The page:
Mon, Oct 20, 2014 ●
BathHarpswellTopshamBrunswickCumberlandNorth YarmouthFalmouthFreeportPortlandCape ElizabethScarboroughSouth PortlandChebeague IslandYarmouth

Falmouth teenager accused of pointing laser at plane

News

Falmouth teenager accused of pointing laser at plane

FALMOUTH — A 19-year-old Falmouth man is facing charges after allegedly pointing a green laser at a commercial airplane and a boat last Friday night.

Police received a call from the Portland International Jetport at 8:30 p.m. Aug. 24 that a commercial airline pilot reported a green laser being pointed into the cockpit of the plane within seven miles of the Jetport, Sgt. Frank Soule said Monday.

Within an hour of the first report a launch operator at the Portland Yacht Club said a laser was being aimed directly at the boat he was steering, making operating the vessel difficult.

“Officers responded and located a group of people leaving the pier and getting into their vehicles,” Soule said.

The group was detained and Officer Kurt Fegan eventually charged John Bagonzi, 19, of Charlotte Drive, with criminal use of a laser pointer.

The Federal Aviation Administration is reviewing the incident. Jetport Director Paul Bradbury said additional charges are likely to be filed.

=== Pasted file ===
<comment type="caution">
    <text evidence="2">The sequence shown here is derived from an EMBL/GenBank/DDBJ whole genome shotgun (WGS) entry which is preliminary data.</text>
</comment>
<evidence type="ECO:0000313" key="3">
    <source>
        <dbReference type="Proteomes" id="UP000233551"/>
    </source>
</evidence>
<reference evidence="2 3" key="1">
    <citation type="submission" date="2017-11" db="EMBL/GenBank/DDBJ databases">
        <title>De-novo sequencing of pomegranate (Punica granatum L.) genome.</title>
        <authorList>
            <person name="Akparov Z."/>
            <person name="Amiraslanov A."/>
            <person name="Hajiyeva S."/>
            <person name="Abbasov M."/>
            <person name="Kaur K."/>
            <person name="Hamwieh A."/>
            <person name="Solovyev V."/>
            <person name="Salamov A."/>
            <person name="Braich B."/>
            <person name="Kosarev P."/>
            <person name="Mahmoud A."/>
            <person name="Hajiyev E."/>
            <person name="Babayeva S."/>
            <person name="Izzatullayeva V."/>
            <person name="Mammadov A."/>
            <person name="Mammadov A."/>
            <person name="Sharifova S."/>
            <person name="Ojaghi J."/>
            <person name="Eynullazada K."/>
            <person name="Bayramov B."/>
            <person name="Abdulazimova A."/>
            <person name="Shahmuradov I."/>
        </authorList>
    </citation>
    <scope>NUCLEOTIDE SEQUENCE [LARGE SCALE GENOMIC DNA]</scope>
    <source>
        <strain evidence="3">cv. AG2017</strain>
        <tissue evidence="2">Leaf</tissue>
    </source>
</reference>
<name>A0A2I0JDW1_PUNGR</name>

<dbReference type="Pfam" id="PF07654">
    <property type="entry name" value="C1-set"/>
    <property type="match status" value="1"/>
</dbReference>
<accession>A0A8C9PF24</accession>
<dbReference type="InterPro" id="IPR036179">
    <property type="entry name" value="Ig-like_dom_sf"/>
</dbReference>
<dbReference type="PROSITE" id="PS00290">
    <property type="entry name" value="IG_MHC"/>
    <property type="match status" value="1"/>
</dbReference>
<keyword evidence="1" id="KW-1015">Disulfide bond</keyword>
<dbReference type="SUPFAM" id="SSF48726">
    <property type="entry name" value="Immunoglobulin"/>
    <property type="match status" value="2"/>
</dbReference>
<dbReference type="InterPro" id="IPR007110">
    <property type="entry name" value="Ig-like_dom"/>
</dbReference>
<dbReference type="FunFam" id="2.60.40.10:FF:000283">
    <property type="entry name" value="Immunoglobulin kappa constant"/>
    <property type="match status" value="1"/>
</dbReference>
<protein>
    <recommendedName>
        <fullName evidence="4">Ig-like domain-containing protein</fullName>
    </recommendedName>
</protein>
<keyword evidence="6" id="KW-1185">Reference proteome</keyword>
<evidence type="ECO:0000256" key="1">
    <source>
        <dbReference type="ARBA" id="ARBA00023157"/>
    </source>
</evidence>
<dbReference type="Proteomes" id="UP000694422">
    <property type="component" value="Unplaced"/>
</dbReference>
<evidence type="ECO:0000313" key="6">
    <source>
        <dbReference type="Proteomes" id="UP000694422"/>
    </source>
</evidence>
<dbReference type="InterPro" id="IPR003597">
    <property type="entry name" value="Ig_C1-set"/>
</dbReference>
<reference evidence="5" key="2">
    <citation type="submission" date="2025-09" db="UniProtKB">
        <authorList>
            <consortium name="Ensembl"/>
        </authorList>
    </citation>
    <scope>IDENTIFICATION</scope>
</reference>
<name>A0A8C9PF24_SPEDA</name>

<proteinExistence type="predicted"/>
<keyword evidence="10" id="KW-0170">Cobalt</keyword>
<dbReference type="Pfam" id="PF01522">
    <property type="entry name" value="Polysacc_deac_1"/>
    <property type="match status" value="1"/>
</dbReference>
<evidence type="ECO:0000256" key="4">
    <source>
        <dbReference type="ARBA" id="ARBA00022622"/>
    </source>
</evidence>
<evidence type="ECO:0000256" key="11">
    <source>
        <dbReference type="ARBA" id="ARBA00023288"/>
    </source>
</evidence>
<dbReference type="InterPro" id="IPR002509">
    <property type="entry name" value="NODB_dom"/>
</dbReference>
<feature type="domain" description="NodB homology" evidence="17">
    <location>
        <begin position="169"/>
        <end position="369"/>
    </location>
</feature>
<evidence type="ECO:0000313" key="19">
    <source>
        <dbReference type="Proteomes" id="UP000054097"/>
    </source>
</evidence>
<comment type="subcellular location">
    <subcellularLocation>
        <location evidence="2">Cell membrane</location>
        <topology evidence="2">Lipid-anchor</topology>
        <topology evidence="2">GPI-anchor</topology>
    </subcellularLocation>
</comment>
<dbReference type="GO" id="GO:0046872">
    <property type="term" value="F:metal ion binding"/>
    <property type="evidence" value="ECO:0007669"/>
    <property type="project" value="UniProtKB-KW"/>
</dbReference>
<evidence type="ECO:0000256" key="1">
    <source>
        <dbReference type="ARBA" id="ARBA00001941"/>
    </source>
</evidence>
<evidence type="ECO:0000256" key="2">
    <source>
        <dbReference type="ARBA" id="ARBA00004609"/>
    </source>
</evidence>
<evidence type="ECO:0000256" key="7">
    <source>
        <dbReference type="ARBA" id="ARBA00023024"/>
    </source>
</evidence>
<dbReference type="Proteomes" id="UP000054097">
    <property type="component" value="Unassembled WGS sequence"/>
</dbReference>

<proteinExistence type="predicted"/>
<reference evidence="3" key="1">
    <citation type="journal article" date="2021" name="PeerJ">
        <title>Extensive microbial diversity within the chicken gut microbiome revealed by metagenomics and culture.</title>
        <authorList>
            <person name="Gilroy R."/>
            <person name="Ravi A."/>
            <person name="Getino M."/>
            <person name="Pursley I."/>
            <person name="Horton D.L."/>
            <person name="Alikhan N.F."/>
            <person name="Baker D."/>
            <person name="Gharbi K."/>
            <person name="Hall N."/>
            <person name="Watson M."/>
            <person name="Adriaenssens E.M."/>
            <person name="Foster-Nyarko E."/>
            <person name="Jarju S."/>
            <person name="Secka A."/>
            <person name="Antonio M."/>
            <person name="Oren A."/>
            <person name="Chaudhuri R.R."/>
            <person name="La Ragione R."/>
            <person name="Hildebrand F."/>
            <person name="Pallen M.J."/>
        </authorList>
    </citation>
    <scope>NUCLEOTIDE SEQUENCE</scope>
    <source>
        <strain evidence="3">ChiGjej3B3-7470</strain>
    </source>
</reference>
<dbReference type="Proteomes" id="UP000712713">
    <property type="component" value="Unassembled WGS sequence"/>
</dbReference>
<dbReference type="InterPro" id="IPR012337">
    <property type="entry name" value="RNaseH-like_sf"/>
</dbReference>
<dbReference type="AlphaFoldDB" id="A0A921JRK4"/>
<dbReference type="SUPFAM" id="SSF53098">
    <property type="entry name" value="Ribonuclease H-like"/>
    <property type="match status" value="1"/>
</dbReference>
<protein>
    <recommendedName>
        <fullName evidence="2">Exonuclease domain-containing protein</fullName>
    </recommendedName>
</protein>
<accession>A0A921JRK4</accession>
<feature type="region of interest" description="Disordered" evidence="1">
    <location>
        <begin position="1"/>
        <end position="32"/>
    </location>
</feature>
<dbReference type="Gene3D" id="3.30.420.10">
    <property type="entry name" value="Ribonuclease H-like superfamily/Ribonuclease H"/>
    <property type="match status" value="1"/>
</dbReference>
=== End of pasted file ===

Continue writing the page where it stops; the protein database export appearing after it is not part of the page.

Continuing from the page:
“This has become a problem with the pocket lasers,” Bradbury said. “I expect (the federal government) will take action.”

According to the FBI's website, issues with laser pointers and airplanes have become a growing problem.

In 2010, there were more than 2,800 reports filed with the FAA of lasers being pointed at airplanes; that was almost double the previous year's total of about 1,500.

A 2001 report released by the FAA said that shining a laser, specifically a green laser, into the cockpit of an airplane effectively blinds the pilot. What appears to be a dot on the ground illuminates the cockpit of an airplane like a camera flash, the report said.

Criminal use of a laser pointer is a Class D offense and is punishable by up to 364 days in jail and a $2,000 fine.

Neither Bagonzi nor representatives of the FAA could be reached for comment.

Amber Cronin can be reached at acronin@theforecaster.net or 781-3661 ext. 125. Follow her on Twitter @croninamber.